Yet another vaccination scare

Posted on December 22, 2011


Dateline: 15 November 2011 // Posted by: Julie
Source: The Daily Mail, and others.

Story: “Girl, 13, left in ‘waking coma’ and sleeps for 23 hours a day after severe reaction to cervical cancer jabs”

Summary: After receiving a vaccination that would help protect Lucy Hinks from cervical cancer, her parents believe that it is was the cause of their daughter’s mysterious illness, what they describe as making her sleep for up to 23 hours a day; as well as the impairment of no longer being capable of speech except to ‘whisper’ five words. Her parents describe having to spoon feed her, with most of the meals consisting of soft food because chewing “takes precious energy”.     

The couple portrays their daughter as having been “perfectly healthy” before the jab. But, they say, a few weeks after her third vaccination she began to feel exhausted, and two months later she could sleep all day and night. They became convinced that had they not given her consent to receive the vaccine, this would not have happened; and that they had been “reassured by the school nurse that side-effects were extremely unlikely”.

Tests have ruled out the possibility of a brain tumor or glandular fever as a potential cause. Doctors are 95 per cent sure that Lucy is suffering from ME or Chronic Fatigue Syndrome. Mrs Hinks claims that she received a letter from the consultant at the hospital that this “might turn out to be a reaction to the HPV vaccine”. Mr and Mrs Hinks are now “urging parents to find out about the potential side effects of the vaccine, Cervarix”, just before many schoolgirls are preparing to receive their course of the immunization.

Why is this PseudoNews? Firstly this is PseudoNews because it is based on anecdotal evidence relating to a single case. To verify that the HPV vaccine causes these side effects, one would have to run large-scale properly conducted studies. Fortunately a study was published this year in this regard. More than 44,000 girls received the HPV vaccine in an extremely monitored, placebo-controlled setting. There were no deaths, and the risk of serious side effects was the same in the vaccine and placebo groups; fainting and headaches occurred equally in both the group who received the vaccine and also the group which received the placebo, suggesting that the needle was to blame rather than the vaccine.

Secondly, the article fails to show a correlation between the HPV injection and any symptoms that Lucy Hinks developed afterwards. They assume that event 1 caused event 2 merely because it happened first. No one can endorse this reasoning. This is  the highly dangerous as this article was published in three of the most popular tabloids in England, at the same time as many parents discussing whether their child should receive the vaccine or not.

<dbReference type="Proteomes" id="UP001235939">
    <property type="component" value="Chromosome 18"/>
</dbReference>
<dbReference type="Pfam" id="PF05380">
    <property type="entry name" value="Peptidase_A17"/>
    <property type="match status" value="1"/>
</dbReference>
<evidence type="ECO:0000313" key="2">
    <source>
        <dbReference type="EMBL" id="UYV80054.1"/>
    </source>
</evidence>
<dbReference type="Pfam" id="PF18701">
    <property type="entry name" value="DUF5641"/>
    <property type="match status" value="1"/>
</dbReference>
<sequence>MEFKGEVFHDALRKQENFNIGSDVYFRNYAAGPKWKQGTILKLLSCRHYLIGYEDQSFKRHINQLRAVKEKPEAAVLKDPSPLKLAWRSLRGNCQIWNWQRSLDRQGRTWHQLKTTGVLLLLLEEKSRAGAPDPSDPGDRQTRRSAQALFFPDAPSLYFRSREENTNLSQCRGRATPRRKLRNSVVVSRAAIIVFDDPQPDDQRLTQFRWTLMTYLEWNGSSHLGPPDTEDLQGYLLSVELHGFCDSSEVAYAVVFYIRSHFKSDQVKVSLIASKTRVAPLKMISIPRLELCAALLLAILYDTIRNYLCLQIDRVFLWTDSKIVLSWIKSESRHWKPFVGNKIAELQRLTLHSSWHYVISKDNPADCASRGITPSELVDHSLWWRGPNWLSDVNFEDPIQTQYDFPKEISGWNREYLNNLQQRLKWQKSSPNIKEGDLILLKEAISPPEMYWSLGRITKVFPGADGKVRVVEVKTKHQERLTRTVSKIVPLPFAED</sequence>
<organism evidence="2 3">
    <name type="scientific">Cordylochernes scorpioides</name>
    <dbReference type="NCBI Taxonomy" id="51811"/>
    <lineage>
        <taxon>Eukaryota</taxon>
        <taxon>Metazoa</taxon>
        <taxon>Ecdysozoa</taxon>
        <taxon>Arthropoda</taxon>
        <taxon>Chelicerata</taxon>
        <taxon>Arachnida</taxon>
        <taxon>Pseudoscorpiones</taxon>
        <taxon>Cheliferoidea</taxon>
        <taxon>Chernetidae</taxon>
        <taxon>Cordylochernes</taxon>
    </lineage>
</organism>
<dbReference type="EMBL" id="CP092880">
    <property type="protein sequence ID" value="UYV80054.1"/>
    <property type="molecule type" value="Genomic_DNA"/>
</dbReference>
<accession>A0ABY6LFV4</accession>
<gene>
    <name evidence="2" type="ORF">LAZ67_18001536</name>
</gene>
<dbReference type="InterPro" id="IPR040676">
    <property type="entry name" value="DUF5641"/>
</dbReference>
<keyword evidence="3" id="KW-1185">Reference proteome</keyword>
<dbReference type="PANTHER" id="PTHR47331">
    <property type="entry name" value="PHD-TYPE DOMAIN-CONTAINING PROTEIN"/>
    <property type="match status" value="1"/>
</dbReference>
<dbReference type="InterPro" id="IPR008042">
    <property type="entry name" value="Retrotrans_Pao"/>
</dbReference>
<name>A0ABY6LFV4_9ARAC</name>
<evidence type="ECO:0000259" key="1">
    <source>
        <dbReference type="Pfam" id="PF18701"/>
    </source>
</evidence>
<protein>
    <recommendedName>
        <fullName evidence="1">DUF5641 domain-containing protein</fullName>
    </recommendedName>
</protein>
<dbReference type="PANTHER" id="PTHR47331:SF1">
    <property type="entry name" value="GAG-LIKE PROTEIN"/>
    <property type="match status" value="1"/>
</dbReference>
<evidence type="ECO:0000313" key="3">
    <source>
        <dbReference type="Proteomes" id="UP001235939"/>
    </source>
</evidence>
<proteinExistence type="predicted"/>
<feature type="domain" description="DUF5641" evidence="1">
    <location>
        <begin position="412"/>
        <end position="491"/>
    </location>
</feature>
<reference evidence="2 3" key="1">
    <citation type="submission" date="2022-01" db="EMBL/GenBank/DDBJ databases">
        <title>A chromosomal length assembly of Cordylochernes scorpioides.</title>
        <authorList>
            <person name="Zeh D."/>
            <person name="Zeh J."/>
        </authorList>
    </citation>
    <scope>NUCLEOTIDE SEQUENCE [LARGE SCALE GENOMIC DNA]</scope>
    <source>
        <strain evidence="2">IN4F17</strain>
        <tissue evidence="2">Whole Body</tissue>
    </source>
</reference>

Thirdly, the entire article is extremely misleading as the headline, sub-headings and the second paragraph all claim the girl had a reaction to the jabs, when really this was only being investigated into. As well as this, the Daily Mail’s critics believe that the HPV injection can “give teenagers a false sense of security, encouraging them to be more sexually active because they no longer have to fear cervical cancer.” To claim this as variable is just as absurd to claim that the vaccine also causes CFS syndrome. Neither have any scientific evidence to support them. This type of controversy has emerged previously with regard to such newspapers: for example, the Daily Mail columnist Melanie Philips strongly believes that the MMR vaccine causes autism, a position that has repeatedly been demonstrated to be false.

What features of pseudoscience are on show? The parents base their reasoning on an argument from ignorance. Mr and Mrs Hinks choose to believe that the HPV jab caused their daughter to develop ME/ Chronic Fatigue Syndrome because they did not find any other evidence that would support a different hypothesis. Several viruses have been studied as possible causes of CFS, but no cause-and-effect relationship has been discovered. Besides this point, the HPV jab does not contain a live virus within it. It is completely irrational to assume that the HPV jab causes CFS just because it is still unknown what the causes are.

Secondly, the parents claim that the consultant from the hospital claimed that this “might turn out to be a reaction to the HPV vaccine”. This is an argument from authority, because it draws meaning from an assumption that an expert opinion is worth as much as (or more than) demonstrable evidence. This is the only strand of scientific evidence that is quoted from the ‘letter’, and is extremely weak indeed. It similar to saying that the HPV jab causes Morgellons disease for no other reason than this disease too has an unknown cause.

The moral of the story: It has not been proven that the HPV jab causes severe side effects, but it has been proven that it can help reduce the risk of developing cervical cancer. Many controlled studies have shown that the HPV vaccine is highly save and extremely effective in protecting young women from developing cervical cancer.